The spatial and temporal patterns of movements observed in the vicinity of Pico Island (Azores Islands) suggest a mating system based on groups of males defending areas to which females periodically come. A gestation period of 13-14 months is estimated.
Currently, the only information available on lactation and calving in Risso’s dolphins is related to calving seasons and weaning age. Possible summer and fall calving peaks have been reported off Japan and fall and winter off California. In the North Atlantic, there appears to be a calving peak between April and September.
The first recordings of Risso’s dolphin vocalizations began in the 1960s and determined the possibility of an acoustic signature, through in an adult male. More recently, data from a captive juvenile Risso’s dolphin housed with several bottlenose dolphins also showed that Risso’s dolphins produce signature whistles; in this case perhaps through vocal learning from the other species.
The acoustic repertoire of the Risso’s dolphin was first described in Australia where they found that they produce a wide range of vocalizations between 30 Hz and 22 kHz. These include broadband clicks, pulse-burst vocalizations (barks and buzzes that are stereotyped vocalizations), low-frequency narrow-band sounds (grunts and chirps), and the simultaneous production of whistles and click-burst sounds.
In 1995, hearing measurements were taken from a captive adult Risso’s dolphin and a stranded calf. The hearing threshold of the juvenile was lower than that of the adult for high frequencies; for example, for a frequency of 110 kHz the threshold for the juvenile was 76dB re 1μPa, and for the 30-year-old animal it was 122.9 dB re 1μPa. However, these measurements were performed under different conditions and using different methods.
The temporal resolution of the long-finned Risso’s dolphin’s auditory system is very high, beyond that of most terrestrial animals, but still similar to that of other odontocetes.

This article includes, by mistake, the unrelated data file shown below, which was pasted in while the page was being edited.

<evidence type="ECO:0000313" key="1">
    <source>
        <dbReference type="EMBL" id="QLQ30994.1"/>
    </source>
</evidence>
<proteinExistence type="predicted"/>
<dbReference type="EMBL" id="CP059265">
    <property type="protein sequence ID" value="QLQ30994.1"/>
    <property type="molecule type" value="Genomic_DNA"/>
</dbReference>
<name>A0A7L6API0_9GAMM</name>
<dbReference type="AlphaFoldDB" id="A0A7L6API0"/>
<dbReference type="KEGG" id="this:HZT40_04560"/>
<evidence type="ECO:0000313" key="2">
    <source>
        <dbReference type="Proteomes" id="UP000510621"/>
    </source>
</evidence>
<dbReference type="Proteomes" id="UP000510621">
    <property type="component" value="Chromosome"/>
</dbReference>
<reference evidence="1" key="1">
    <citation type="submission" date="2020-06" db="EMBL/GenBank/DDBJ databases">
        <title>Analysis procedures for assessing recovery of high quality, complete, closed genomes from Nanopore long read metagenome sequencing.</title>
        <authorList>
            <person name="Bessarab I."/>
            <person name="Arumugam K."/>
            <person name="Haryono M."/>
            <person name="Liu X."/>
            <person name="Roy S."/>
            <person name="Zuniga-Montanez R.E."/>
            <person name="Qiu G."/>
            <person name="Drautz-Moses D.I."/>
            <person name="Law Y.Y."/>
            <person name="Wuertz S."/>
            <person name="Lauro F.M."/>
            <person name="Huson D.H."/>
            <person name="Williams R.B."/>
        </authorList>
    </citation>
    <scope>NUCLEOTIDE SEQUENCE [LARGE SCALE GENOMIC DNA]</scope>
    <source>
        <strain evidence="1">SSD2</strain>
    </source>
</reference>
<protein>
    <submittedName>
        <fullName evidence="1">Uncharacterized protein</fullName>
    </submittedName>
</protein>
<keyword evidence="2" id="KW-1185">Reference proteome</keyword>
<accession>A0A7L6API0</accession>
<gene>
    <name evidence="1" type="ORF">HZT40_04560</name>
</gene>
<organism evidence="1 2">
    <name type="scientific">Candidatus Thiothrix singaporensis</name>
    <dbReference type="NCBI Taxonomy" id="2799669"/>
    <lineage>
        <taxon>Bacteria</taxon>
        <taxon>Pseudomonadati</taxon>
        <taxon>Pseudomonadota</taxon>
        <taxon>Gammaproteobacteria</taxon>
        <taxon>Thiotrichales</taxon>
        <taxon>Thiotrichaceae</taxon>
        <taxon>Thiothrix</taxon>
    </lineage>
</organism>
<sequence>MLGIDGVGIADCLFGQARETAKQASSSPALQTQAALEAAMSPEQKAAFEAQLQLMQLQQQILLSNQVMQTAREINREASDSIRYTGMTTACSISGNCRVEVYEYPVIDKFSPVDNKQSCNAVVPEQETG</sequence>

In general, the Risso’s dolphin produces during echolocation broadband clicks of the short duration of 40 µs with peak frequencies of around 50 kHz, centroid frequencies of between 60 and 90 kHz, and levels of 202- 222 dB re 1 µPa _peak-to-peak.
Other authors have described whistles, barks, grunts and chirps produced by this species. The former are narrow-band, frequency-modulated sounds that can be of ascending or descending frequency from 4-22 kHz and a duration of 1.6-4.9 s without many harmonics. Whistles sometimes combine them with barks, which have a frequency of 4.3-17.4 kHz and an average duration of 12s. Finally, two types of low-frequency sounds have been described, grunts and chirps, with frequencies of 0.2-0.8 kHz and 2-4 kHz respectively.
In the Canary Islands, where the acoustic behavior of the Risso’s dolphin was studied, a particular behavior has been suggested, which could use a series of burst-pulses to facilitate meetings after long dives.
In conclusion, Risso’s dolphin combine a variety of unusual features in their acoustic faculty. First, they produce highly stereotyped burst sounds (buzzes) and combine their burst sounds with whistles in a highly synchronized manner. This aspect places them closer to killer whales than to any other dolphin species. The suggestion of the presence of characteristic whistles in the Risso’s dolphin places them close to bottlenose dolphins. Thus, the Risso’s dolphin appears to combine characteristics of very different delphinid species. Similarly, its social system appears to lie somewhere between the highly stable matrilineal society of killer whales and the more adept one of bottlenose dolphins. In addition, the Risso’s dolphin also has a unique feature in the anatomy of its vocal apparatus, the vertical slit in the melon that probably impacts sound production.
– Global category IUCN (2018): Least Concern – LC (Kiszka and Braulik, 2018).
– European category IUCN (2007): Data Deficient – DD.
– Mediterranean Category IUCN (2010): Data Deficient – DD (Gaspari and Natoli, 2012).